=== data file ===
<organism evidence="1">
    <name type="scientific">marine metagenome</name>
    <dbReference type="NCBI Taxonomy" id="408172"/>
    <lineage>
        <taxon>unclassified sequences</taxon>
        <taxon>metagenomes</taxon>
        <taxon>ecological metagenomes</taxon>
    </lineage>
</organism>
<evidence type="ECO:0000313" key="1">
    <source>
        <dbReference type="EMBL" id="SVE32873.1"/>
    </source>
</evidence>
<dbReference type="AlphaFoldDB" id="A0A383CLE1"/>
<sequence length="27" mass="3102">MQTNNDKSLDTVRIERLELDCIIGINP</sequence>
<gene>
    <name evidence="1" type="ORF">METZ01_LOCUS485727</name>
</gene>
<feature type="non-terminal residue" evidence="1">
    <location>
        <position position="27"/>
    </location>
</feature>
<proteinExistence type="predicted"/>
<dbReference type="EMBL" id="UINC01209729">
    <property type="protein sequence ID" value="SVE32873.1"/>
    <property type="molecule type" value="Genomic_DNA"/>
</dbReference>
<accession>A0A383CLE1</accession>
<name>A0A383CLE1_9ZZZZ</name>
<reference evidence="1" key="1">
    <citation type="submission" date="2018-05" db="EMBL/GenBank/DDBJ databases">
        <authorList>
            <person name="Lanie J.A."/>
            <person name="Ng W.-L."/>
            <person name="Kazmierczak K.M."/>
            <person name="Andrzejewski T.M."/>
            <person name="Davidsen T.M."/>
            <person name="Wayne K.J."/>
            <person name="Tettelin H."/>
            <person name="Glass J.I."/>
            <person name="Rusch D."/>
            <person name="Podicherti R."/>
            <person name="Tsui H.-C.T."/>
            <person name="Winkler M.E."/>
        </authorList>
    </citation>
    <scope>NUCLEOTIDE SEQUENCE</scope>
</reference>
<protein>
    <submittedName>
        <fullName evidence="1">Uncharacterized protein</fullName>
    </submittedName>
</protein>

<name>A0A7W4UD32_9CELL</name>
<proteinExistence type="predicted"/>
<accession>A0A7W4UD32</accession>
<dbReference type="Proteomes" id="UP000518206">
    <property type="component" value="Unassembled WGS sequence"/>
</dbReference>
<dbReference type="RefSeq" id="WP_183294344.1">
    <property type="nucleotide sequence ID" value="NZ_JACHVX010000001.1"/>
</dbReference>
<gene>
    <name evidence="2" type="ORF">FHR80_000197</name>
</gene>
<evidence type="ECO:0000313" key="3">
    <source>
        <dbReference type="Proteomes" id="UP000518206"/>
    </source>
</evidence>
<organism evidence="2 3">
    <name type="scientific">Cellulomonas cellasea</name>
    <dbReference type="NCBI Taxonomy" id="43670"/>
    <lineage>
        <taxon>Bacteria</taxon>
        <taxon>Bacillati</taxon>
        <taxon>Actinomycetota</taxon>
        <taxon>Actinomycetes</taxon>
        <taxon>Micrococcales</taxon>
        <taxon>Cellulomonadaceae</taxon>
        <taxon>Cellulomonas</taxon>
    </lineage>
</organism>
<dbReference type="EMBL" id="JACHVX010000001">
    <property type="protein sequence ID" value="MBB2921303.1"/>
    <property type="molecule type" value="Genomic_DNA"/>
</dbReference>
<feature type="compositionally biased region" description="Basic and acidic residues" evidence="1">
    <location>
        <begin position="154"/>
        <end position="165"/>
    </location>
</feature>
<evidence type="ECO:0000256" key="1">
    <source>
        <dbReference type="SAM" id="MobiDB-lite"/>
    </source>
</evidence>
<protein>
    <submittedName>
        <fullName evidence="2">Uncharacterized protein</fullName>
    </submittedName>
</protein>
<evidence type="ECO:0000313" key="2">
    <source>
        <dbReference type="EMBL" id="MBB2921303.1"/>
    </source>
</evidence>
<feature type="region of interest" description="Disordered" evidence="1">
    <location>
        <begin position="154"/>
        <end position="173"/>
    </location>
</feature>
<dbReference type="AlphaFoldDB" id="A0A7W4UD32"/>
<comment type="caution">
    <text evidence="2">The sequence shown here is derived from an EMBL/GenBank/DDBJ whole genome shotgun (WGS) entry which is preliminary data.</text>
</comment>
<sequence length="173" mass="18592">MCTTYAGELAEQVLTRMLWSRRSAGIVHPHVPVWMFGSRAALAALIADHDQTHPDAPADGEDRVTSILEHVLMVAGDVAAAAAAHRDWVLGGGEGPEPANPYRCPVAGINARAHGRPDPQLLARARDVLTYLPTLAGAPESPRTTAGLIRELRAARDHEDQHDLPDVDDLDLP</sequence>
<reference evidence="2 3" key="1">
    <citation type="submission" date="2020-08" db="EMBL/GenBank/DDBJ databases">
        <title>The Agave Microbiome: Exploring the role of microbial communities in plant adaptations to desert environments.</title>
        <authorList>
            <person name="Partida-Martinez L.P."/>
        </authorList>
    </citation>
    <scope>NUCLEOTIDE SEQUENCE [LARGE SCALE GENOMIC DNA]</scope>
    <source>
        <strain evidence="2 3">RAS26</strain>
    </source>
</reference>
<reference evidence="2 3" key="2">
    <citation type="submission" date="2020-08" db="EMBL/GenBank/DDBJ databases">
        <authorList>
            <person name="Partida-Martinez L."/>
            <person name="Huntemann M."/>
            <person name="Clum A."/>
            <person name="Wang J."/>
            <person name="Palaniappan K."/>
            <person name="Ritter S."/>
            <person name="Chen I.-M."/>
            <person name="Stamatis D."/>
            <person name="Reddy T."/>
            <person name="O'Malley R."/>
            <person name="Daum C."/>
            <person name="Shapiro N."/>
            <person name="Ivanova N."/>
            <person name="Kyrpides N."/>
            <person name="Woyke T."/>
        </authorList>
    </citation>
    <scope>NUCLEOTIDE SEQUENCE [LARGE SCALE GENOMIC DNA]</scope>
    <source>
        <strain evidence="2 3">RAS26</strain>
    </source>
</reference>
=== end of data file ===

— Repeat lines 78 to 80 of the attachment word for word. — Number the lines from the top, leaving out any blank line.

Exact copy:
        <taxon>Bacillati</taxon>
        <taxon>Actinomycetota</taxon>
        <taxon>Actinomycetes</taxon>